Wednesday, January 7, 2015

Catullus 22, etc.

Happy New Year - the Year of the Drum!

I had thought about discontinuing this blog, but here it goes. I enjoyed this Youtube video on Catullus 22: . It begins and ends with the poem in Latin, with a detailed analysis in between. The Zukosfkys' version made more sense when I read it again after watching the video.

For '15 I've started reading another book of poetry,  Fitzgerald's translation of The Odyssey. Embarrassingly, I've never read the whole Odyssey. I used a line of Pound's as an excuse: he said no decent translation existed in English. Well, since I hope to finish my book on Wilson and Joyce by the end of 2016, it seemed like a good time to read some Homer to help me understand Ulysses.

I now have bookmarks in fifteen books of poetry: The Collected Poems of Ray Bradbury, which I may finish this year during a "science fiction week" I have planned this summer; a book of Chaucer; a bilingual Inferno which I hope to finish in May as the Dante Society at my high school finishes the Inferno; The Portable DanteThe Collected Poems of Emily Dickinson; The Collected Poems of Robert Frost; an iBook by Robert Herrick; The Odyssey; a volume of Irish poetry; The Collected Poems of Patrick Kavanagh (the poet Desmond Egan told me "to do myself a favor" and buy this book thirty years ago); From Totems to Hip-Hop edited by Ishmael Reed; The Faerie Queen by Spenser; The Collected Poems of William Carlos Williams (as I make my chronological trek through film history, I read his poems for each year - I plan to read his 1954 poems this month, and I plan to finish the book when I reach 1962 later this year); "A" (I just finished my annual read through - I may work on "A"-24 and/or the index Zukofsky compiled between now and December); and the Complete Short Poetry by Zukofsky, which includes Louis and Celia's versions of Catullus.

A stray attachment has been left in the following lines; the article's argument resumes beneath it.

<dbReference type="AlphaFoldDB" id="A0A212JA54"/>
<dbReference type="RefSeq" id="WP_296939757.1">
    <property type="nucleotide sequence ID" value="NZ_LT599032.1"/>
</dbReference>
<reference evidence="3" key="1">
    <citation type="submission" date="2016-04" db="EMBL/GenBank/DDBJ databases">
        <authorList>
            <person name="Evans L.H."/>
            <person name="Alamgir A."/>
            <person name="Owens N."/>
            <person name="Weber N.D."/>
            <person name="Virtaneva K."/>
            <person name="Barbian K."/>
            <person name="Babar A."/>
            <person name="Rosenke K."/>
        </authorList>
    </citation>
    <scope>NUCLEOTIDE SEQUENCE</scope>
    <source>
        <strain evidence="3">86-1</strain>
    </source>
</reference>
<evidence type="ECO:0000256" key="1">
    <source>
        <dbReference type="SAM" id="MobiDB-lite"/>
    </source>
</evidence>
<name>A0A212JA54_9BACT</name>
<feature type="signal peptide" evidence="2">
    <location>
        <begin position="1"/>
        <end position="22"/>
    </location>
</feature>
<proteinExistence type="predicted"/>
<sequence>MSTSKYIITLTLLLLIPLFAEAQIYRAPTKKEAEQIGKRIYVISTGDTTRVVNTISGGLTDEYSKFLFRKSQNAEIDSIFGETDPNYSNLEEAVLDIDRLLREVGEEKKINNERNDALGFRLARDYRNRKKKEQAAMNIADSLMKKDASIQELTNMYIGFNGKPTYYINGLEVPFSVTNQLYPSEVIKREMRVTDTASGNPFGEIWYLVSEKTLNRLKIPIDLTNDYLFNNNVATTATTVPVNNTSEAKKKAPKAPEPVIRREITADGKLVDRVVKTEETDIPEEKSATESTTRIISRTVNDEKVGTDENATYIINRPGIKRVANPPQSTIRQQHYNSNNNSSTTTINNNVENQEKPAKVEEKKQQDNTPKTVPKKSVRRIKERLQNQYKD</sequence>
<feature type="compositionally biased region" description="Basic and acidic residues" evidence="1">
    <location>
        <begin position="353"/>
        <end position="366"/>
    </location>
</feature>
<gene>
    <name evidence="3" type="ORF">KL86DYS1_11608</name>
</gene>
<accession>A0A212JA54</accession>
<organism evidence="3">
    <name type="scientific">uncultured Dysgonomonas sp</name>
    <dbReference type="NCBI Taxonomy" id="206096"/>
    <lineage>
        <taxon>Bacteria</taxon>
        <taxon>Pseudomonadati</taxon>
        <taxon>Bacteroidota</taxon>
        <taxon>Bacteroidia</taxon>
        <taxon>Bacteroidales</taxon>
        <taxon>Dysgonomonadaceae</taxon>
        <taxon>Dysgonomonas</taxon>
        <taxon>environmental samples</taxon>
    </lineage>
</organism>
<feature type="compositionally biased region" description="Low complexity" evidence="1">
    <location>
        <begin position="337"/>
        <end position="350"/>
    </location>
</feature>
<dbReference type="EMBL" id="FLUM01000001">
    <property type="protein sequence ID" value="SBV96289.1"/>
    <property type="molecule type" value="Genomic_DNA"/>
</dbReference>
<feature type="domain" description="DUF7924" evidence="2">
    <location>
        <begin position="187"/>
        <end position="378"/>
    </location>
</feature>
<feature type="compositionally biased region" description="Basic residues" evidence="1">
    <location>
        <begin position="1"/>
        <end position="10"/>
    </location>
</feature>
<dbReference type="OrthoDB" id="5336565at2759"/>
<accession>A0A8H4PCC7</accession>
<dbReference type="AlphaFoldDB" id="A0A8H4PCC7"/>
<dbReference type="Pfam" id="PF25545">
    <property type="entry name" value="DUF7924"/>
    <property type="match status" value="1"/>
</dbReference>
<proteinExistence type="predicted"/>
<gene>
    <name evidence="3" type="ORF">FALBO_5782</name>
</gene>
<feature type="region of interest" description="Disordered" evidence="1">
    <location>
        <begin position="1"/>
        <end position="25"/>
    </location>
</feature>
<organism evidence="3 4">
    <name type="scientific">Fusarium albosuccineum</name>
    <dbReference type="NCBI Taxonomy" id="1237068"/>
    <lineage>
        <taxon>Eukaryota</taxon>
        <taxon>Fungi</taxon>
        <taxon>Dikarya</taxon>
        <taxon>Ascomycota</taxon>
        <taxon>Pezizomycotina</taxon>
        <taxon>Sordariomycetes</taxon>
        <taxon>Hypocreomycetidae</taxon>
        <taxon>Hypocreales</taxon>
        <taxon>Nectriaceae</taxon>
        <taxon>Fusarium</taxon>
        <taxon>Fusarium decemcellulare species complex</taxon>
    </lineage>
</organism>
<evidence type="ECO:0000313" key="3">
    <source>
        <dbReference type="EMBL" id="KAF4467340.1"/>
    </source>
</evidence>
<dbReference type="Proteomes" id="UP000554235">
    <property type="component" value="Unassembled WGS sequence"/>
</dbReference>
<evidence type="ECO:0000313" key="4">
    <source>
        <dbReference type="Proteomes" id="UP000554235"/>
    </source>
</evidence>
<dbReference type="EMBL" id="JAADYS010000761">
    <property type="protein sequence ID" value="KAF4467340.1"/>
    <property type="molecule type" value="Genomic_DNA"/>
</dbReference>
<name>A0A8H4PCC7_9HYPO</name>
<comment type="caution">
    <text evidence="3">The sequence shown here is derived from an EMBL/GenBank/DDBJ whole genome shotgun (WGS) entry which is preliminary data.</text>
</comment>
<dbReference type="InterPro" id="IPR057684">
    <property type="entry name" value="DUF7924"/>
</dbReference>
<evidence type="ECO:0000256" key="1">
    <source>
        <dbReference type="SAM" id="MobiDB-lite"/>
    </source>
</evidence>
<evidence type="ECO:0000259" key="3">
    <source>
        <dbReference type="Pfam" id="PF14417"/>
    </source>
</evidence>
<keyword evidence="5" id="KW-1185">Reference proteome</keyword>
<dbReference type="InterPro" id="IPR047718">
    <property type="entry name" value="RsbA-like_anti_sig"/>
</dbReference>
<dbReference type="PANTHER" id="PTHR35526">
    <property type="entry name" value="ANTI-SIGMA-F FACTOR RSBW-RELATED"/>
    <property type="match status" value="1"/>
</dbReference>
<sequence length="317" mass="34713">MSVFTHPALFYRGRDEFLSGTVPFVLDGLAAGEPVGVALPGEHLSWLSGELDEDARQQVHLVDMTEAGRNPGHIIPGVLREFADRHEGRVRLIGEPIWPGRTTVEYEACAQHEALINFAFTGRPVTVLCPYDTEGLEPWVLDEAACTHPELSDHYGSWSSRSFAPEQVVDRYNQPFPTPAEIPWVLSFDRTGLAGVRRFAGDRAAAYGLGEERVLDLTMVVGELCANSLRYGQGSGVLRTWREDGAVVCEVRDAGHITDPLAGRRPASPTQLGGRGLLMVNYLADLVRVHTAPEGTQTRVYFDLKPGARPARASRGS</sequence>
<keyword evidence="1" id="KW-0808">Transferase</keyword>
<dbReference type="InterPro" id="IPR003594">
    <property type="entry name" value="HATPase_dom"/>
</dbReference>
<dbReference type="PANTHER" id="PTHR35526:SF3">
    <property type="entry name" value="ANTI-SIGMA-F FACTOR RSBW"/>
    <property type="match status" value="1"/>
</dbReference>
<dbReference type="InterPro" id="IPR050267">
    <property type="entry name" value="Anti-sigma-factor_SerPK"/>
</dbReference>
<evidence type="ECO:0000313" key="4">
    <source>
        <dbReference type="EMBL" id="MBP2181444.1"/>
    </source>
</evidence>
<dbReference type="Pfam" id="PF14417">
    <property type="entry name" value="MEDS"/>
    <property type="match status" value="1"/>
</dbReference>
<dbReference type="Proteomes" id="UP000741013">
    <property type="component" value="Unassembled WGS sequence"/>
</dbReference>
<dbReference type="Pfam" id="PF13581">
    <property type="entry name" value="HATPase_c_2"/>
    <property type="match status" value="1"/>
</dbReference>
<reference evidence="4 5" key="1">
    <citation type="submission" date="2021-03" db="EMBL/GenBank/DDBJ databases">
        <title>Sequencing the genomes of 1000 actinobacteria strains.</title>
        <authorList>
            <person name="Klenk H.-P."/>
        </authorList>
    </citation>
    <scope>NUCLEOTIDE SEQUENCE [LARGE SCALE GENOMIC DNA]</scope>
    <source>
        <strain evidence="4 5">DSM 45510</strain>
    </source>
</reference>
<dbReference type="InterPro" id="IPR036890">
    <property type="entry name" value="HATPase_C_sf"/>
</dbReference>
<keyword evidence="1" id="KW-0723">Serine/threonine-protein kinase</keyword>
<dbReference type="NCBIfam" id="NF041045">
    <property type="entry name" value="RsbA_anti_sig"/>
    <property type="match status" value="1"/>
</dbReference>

1 comment:

  1. Hi Mr Wagner,

    Sorry this doesn't have much relevance to your blog but I couldn't think of a better way to contact you. I need some assistance:

    I was wondering if you know, as a modern authority, of a university or college that has any sort of Robert Anton Wilson archive or of any academic scholarship about the author or his work. I'm interested in writing my graduate thesis on Wilson and his work, hopefully in the light of modern magic or as a figure in American literature, and am looking for an academic environment that would be conducive to my work.

    Any advice, hints, or threads I can follow would be greatly appreciated.


    Gregory (